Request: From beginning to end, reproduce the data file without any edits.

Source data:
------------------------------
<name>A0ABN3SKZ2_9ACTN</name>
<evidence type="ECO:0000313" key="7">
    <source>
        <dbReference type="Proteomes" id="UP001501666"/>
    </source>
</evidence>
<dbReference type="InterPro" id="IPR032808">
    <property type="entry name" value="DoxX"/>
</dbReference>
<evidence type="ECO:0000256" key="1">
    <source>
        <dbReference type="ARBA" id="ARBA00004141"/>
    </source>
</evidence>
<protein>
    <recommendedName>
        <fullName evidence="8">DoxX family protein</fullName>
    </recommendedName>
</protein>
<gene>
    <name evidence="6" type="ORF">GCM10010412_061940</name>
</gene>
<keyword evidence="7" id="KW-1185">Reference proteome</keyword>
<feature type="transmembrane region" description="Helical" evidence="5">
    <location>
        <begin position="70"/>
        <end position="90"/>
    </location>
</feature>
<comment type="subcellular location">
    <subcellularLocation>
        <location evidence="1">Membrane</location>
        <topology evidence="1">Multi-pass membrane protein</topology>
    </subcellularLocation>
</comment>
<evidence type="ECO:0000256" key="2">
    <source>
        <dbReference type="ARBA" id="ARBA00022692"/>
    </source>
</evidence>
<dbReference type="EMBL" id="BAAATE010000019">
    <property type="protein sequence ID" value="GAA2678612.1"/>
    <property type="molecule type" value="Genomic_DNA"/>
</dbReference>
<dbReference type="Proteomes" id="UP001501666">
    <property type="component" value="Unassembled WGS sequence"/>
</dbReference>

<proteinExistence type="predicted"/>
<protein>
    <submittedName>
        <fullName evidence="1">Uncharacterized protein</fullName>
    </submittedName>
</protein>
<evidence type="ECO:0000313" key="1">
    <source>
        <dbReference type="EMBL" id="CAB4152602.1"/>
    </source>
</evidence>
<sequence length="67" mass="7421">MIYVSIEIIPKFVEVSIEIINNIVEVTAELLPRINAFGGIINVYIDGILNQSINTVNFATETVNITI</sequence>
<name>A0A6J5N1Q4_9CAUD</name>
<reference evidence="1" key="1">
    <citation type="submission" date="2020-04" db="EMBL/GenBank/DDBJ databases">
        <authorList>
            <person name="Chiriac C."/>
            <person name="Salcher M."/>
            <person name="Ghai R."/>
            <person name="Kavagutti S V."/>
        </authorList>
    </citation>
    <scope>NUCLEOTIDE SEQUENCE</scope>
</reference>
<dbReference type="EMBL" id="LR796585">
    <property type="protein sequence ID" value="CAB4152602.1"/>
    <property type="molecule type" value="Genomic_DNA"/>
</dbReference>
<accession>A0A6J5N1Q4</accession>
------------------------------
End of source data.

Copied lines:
<name>A0ABN3SKZ2_9ACTN</name>
<evidence type="ECO:0000313" key="7">
    <source>
        <dbReference type="Proteomes" id="UP001501666"/>
    </source>
</evidence>
<dbReference type="InterPro" id="IPR032808">
    <property type="entry name" value="DoxX"/>
</dbReference>
<evidence type="ECO:0000256" key="1">
    <source>
        <dbReference type="ARBA" id="ARBA00004141"/>
    </source>
</evidence>
<protein>
    <recommendedName>
        <fullName evidence="8">DoxX family protein</fullName>
    </recommendedName>
</protein>
<gene>
    <name evidence="6" type="ORF">GCM10010412_061940</name>
</gene>
<keyword evidence="7" id="KW-1185">Reference proteome</keyword>
<feature type="transmembrane region" description="Helical" evidence="5">
    <location>
        <begin position="70"/>
        <end position="90"/>
    </location>
</feature>
<comment type="subcellular location">
    <subcellularLocation>
        <location evidence="1">Membrane</location>
        <topology evidence="1">Multi-pass membrane protein</topology>
    </subcellularLocation>
</comment>
<evidence type="ECO:0000256" key="2">
    <source>
        <dbReference type="ARBA" id="ARBA00022692"/>
    </source>
</evidence>
<dbReference type="EMBL" id="BAAATE010000019">
    <property type="protein sequence ID" value="GAA2678612.1"/>
    <property type="molecule type" value="Genomic_DNA"/>
</dbReference>
<dbReference type="Proteomes" id="UP001501666">
    <property type="component" value="Unassembled WGS sequence"/>
</dbReference>

<proteinExistence type="predicted"/>
<protein>
    <submittedName>
        <fullName evidence="1">Uncharacterized protein</fullName>
    </submittedName>
</protein>
<evidence type="ECO:0000313" key="1">
    <source>
        <dbReference type="EMBL" id="CAB4152602.1"/>
    </source>
</evidence>
<sequence length="67" mass="7421">MIYVSIEIIPKFVEVSIEIINNIVEVTAELLPRINAFGGIINVYIDGILNQSINTVNFATETVNITI</sequence>
<name>A0A6J5N1Q4_9CAUD</name>
<reference evidence="1" key="1">
    <citation type="submission" date="2020-04" db="EMBL/GenBank/DDBJ databases">
        <authorList>
            <person name="Chiriac C."/>
            <person name="Salcher M."/>
            <person name="Ghai R."/>
            <person name="Kavagutti S V."/>
        </authorList>
    </citation>
    <scope>NUCLEOTIDE SEQUENCE</scope>
</reference>
<dbReference type="EMBL" id="LR796585">
    <property type="protein sequence ID" value="CAB4152602.1"/>
    <property type="molecule type" value="Genomic_DNA"/>
</dbReference>
<accession>A0A6J5N1Q4</accession>